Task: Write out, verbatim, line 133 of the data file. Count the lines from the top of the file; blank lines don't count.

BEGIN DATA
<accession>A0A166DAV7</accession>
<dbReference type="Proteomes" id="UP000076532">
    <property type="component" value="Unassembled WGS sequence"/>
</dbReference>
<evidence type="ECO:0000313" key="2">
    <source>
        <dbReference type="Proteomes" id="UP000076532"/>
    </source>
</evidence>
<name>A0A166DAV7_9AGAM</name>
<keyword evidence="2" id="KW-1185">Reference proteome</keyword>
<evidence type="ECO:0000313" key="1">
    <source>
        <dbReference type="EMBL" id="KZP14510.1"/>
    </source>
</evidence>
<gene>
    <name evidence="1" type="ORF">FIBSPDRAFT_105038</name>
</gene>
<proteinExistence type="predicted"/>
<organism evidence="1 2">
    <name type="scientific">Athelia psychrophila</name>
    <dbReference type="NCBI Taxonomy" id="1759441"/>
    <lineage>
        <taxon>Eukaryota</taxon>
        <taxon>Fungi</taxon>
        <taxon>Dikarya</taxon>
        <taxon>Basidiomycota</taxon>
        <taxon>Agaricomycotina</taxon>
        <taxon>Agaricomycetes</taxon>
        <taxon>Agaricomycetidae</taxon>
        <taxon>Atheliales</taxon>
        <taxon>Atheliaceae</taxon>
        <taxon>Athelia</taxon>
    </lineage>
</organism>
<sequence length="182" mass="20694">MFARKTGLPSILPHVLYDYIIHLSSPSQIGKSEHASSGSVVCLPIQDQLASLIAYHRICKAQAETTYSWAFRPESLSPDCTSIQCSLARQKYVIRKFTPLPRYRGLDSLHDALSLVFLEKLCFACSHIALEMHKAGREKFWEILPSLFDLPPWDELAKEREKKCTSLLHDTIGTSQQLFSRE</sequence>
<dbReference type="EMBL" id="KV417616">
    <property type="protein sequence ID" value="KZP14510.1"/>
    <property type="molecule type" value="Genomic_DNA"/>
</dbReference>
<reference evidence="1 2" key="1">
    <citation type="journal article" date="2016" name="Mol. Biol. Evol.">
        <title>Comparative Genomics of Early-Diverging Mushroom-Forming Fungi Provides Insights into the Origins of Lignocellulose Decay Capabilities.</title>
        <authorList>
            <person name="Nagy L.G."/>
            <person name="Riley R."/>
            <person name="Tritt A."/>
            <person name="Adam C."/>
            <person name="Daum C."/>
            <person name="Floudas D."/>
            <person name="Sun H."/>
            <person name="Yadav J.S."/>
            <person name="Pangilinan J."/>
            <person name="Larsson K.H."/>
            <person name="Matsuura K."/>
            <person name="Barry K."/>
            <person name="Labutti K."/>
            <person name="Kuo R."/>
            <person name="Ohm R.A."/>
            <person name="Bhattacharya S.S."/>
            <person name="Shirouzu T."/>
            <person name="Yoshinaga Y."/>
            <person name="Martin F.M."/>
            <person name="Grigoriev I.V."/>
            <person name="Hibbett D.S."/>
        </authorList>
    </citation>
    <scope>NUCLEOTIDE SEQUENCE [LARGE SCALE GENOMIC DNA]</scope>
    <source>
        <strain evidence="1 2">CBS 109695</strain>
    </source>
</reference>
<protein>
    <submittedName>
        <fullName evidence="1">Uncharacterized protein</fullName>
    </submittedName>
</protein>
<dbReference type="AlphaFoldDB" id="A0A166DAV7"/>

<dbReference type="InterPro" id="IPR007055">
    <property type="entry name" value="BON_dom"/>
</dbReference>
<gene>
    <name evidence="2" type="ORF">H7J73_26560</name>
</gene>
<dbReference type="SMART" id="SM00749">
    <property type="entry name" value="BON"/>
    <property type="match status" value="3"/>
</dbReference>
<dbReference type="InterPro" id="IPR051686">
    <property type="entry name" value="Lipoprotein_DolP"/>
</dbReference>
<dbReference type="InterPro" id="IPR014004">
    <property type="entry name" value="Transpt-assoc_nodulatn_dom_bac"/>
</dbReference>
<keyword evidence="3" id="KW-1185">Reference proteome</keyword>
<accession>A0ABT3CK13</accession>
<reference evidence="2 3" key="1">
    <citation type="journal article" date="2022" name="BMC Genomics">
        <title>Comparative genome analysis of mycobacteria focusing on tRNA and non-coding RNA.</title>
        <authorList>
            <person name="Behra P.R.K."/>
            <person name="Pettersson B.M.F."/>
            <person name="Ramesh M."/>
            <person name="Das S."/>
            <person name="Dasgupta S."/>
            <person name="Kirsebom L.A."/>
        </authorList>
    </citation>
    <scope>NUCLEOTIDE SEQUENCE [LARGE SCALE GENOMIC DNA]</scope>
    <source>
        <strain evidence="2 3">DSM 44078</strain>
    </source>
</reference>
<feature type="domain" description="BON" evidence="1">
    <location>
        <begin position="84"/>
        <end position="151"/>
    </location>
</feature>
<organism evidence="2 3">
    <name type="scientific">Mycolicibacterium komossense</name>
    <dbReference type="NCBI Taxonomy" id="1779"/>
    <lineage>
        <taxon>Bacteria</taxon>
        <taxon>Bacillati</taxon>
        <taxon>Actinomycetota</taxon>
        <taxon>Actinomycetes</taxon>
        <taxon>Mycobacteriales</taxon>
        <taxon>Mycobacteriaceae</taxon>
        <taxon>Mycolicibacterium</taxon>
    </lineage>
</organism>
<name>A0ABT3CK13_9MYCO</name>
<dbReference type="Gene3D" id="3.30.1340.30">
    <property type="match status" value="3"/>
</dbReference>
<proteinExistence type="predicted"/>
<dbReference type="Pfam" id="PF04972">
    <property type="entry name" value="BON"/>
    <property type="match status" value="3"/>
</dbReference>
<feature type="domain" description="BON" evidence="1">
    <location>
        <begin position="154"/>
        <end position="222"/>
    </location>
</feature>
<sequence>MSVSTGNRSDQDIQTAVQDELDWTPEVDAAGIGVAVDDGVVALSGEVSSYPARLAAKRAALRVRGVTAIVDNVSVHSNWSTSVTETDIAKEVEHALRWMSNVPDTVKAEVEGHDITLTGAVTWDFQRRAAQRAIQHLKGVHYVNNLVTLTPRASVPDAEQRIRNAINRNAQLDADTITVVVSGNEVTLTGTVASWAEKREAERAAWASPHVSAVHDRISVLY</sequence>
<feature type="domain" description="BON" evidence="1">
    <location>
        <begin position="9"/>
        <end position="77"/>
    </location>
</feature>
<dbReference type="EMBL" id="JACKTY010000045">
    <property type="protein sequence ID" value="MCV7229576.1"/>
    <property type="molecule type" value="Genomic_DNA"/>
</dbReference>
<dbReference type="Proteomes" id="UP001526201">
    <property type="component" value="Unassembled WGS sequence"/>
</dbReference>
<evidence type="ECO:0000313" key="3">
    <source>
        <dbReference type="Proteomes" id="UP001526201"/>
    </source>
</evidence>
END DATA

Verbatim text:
</organism>